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Cultural Transmission of Work-Welfare Attitudes and the Intergenerational Correlation in Welfare Receipt

  • Juan D. Baron
  • Deborah A. Cobb-Clark
  • Nisvan Erkal

This paper considers the potential for the cultural transmission of attitudes toward work, welfare, and individual responsibility to explain the intergenerational correlation in welfare receipt. Specifically, we investigate whether 18-year olds’ views about social benefits and the drivers of social inequality depend on their families’ welfare histories. We begin by incorporating welfare receipt into a theoretical model of the cultural transmission of work-welfare attitudes across generations. Consistent with the predictions of our model, we find that young people’s attitudes towards work and welfare are shaped by socialization within their families. Young people are more likely to oppose generous social benefits and adopt an internal view of social inequality if their mothers support these views, if their mothers were employed while they were growing up, and if their families never received welfare. These results are consistent with —though do not definitively establish— the existence of an intergenerational welfare culture.

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Paper provided by The University of Melbourne in its series Department of Economics - Working Papers Series with number 1059.

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Length: 40 pages
Date of creation: 2008
Date of revision:
Handle: RePEc:mlb:wpaper:1059
Contact details of provider: Postal: Department of Economics, The University of Melbourne, 4th Floor, FBE Building, Level 4, 111 Barry Street. Victoria, 3010, Australia
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Web page: http://www.economics.unimelb.edu.au
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  1. Gottschalk, Peter, 1990. "AFDC Participation across Generations," American Economic Review, American Economic Association, vol. 80(2), pages 367-71, May.
  2. Levine, Phillip B. & Zimmerman, David J., 2005. "Children's welfare exposure and subsequent development," Journal of Public Economics, Elsevier, vol. 89(1), pages 31-56, January.
  3. Samuel Bowles, 1998. "Endogenous Preferences: The Cultural Consequences of Markets and Other Economic Institutions," Journal of Economic Literature, American Economic Association, vol. 36(1), pages 75-111, March.
  4. Dohmen, Thomas & Falk, Armin & Huffman, David B. & Sunde, Uwe, 2006. "The Intergenerational Transmission of Risk and Trust Attitudes," IZA Discussion Papers 2380, Institute for the Study of Labor (IZA).
  5. James J. Heckman & Jora Stixrud & Sergio Urzua, 2006. "The Effects of Cognitive and Noncognitive Abilities on Labor Market Outcomes and Social Behavior," Journal of Labor Economics, University of Chicago Press, vol. 24(3), pages 411-482, July.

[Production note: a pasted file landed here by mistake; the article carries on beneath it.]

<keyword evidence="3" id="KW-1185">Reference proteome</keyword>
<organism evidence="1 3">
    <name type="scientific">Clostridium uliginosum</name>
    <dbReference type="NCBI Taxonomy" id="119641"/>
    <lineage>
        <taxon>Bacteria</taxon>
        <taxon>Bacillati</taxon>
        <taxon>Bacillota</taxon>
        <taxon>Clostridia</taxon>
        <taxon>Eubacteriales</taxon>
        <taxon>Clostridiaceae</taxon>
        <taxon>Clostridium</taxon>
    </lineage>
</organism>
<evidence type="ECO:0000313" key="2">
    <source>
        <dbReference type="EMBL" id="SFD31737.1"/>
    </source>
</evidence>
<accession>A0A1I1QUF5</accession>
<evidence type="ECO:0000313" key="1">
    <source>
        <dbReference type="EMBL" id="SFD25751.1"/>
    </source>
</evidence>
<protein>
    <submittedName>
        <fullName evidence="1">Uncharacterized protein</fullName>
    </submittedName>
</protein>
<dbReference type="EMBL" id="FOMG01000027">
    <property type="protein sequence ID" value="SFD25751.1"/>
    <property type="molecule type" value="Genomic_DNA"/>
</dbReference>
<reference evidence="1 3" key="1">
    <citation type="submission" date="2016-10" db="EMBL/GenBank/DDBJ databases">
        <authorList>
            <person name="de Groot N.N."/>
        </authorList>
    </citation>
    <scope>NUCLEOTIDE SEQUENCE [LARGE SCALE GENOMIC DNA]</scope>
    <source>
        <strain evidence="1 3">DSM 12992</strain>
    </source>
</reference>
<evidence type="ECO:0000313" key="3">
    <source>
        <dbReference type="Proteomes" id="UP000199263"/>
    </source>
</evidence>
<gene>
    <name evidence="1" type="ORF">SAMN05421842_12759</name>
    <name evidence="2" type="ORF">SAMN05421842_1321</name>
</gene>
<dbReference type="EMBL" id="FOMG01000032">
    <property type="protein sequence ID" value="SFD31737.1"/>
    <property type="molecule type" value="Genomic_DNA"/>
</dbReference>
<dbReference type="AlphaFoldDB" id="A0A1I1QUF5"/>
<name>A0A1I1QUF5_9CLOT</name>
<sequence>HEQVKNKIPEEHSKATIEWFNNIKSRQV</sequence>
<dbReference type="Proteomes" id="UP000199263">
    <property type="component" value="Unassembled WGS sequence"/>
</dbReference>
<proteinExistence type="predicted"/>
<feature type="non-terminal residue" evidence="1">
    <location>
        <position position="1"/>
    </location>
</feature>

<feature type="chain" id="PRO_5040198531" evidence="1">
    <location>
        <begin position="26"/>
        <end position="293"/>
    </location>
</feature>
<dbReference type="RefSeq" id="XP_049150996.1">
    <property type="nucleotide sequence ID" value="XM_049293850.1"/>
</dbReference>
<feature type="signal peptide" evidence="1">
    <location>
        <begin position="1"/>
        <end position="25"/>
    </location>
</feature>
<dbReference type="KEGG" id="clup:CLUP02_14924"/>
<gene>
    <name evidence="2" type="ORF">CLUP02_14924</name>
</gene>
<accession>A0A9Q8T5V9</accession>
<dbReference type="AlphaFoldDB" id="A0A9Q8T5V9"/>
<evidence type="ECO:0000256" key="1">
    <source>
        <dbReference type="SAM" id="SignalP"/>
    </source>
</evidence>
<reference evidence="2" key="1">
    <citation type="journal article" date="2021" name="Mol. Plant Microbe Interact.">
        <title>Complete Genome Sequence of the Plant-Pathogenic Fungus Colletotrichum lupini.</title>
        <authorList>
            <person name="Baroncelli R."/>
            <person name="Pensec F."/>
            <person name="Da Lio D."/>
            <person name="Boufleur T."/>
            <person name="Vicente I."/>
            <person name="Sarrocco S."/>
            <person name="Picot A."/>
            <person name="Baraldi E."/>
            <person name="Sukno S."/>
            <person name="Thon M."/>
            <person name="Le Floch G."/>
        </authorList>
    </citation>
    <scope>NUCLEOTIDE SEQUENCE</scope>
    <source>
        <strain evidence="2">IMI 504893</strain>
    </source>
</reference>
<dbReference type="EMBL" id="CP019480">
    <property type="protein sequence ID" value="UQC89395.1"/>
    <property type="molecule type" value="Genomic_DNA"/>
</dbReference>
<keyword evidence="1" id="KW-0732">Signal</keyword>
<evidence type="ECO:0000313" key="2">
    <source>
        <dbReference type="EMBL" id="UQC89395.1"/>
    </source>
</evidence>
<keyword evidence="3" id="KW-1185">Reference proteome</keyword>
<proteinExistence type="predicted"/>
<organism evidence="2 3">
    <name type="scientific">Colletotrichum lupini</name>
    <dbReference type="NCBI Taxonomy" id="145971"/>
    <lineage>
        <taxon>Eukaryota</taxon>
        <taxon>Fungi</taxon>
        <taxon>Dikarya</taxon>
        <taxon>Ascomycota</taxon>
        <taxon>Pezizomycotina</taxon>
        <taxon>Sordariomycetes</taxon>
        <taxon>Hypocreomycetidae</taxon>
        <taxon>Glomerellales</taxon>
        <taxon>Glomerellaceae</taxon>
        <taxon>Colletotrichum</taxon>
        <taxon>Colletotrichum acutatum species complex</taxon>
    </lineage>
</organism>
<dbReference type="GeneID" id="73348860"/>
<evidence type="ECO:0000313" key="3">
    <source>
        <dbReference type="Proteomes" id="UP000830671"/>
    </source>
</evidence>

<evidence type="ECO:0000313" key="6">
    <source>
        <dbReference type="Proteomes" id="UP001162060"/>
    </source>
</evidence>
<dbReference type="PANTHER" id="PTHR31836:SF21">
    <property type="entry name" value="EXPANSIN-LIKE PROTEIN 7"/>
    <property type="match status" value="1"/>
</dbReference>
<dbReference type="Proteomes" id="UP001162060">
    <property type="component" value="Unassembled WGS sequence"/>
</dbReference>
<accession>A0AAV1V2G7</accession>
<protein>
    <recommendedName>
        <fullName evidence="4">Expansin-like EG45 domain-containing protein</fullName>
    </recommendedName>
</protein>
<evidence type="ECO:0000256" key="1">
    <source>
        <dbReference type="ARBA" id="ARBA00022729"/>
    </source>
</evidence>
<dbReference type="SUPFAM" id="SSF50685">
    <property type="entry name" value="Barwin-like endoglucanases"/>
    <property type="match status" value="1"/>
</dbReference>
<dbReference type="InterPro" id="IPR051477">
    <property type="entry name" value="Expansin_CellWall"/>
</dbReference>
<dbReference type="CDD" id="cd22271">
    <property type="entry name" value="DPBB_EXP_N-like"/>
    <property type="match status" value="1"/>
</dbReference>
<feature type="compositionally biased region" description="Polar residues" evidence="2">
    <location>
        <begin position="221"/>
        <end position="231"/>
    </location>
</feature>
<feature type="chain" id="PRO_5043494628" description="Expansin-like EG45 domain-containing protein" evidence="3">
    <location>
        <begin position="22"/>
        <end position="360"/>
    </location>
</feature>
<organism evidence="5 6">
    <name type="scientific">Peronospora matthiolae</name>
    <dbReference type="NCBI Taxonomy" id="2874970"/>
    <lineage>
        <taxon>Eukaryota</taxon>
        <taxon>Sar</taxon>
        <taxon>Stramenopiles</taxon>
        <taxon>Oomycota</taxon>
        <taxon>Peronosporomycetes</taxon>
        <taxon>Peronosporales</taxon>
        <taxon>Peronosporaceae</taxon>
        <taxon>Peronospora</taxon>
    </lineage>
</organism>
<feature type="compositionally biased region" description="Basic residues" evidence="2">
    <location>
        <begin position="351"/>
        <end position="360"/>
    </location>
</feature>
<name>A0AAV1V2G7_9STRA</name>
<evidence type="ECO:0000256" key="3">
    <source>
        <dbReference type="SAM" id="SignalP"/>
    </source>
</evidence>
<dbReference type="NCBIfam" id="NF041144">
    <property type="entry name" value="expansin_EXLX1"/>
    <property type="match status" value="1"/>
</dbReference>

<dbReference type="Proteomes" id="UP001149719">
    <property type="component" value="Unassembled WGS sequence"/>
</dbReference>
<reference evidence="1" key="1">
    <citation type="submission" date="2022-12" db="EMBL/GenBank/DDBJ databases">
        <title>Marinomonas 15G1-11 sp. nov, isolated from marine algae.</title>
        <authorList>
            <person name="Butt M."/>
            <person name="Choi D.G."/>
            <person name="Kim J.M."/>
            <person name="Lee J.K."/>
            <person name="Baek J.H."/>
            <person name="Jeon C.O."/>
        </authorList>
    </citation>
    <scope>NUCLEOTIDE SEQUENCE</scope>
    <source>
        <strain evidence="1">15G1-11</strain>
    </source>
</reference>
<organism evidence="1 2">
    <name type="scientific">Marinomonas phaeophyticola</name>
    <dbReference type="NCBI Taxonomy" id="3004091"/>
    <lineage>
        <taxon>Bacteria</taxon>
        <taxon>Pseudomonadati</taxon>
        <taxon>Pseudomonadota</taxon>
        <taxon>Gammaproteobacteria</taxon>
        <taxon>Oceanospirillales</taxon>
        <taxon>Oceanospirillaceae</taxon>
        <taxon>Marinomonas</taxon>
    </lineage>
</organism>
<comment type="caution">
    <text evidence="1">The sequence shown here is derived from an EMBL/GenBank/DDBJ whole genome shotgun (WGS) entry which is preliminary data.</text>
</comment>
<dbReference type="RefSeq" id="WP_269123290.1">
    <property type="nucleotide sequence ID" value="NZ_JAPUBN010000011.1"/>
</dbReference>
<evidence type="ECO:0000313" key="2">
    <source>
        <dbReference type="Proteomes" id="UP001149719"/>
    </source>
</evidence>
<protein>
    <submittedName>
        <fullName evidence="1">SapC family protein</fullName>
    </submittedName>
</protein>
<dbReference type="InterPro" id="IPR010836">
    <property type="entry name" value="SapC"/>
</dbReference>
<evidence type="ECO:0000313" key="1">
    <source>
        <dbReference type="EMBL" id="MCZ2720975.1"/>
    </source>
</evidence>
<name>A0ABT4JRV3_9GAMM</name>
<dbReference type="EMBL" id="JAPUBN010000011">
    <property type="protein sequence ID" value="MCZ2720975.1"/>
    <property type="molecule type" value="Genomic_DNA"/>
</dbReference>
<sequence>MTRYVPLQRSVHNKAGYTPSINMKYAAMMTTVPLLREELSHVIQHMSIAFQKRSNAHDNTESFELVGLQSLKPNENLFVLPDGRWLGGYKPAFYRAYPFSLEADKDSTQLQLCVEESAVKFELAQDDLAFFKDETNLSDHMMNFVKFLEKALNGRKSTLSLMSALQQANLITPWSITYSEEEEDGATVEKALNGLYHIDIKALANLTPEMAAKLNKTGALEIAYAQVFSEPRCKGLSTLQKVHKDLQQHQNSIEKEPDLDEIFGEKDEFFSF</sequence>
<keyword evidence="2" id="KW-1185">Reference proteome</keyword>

6. George J. Borjas & Glenn T. Sueyoshi, 1997. "Ethnicity and the Intergenerational Transmission of Welfare Dependency," NBER Working Papers 6175, National Bureau of Economic Research, Inc.
  7. Maurin, Eric, 2002. "The impact of parental income on early schooling transitions: A re-examination using data over three generations," Journal of Public Economics, Elsevier, vol. 85(3), pages 301-332, September.
  8. Mark Evan Edwards & Robert Plotnick & Marieka Klawitter, 2001. "Do Attitudes and Personality Characteristics Affect Socioeconomic Outcomes? The Case of Welfare Use by Young Women," Social Science Quarterly, Southwestern Social Science Association, vol. 82(4), pages 817-843.
  9. Moffitt, Robert, 1992. "Incentive Effects of the U.S. Welfare System: A Review," Journal of Economic Literature, American Economic Association, vol. 30(1), pages 1-61, March.
  10. Barón, Juan D. & Breunig, Robert & Cobb-Clark, Deborah A. & Gorgens, Tue & Sartbayeva, Anastasia, 2008. "Does the Effect of Incentive Payments on Survey Response Rates Differ by Income Support History?," IZA Discussion Papers 3473, Institute for the Study of Labor (IZA).
  11. Gottschalk, Peter, 1996. "Is the correlation in welfare participation across generations spurious?," Journal of Public Economics, Elsevier, vol. 63(1), pages 1-25, December.
  12. Peter Gottschalk, 2005. "Can work alter welfare recipients' beliefs?," Journal of Policy Analysis and Management, John Wiley & Sons, Ltd., vol. 24(3), pages 485-498.
  13. John V. Pepper, 2000. "The Intergenerational Transmission Of Welfare Receipt: A Nonparametric Bounds Analysis," The Review of Economics and Statistics, MIT Press, vol. 82(3), pages 472-488, August.
  14. Nicolas Beaulieu & Jean-Yves Duclos & Bernard Fortin & Manon Rouleau, 2005. "Intergenerational reliance on social assistance: Evidence from Canada," Journal of Population Economics, Springer, vol. 18(3), pages 539-562, 09.
  15. Antel, John J, 1992. "The Intergenerational Transfer of Welfare Dependency: Some Statistical Evidence," The Review of Economics and Statistics, MIT Press, vol. 74(3), pages 467-73, August.
  16. Peter Gottschalk, 1992. "The intergenerational transmission of welfare participation: Facts and possible causes," Journal of Policy Analysis and Management, John Wiley & Sons, Ltd., vol. 11(2), pages 254-272.
  17. John M. Barron & Mark C. Berger & Dan A. Black, 2006. "Selective Counteroffers," Journal of Labor Economics, University of Chicago Press, vol. 24(3), pages 385-410, July.
  18. Patacchini, Eleonora & Zenou, Yves, 2007. "The Racial Test Score Gap and Parental Involvement in Britain," IZA Discussion Papers 2613, Institute for the Study of Labor (IZA).
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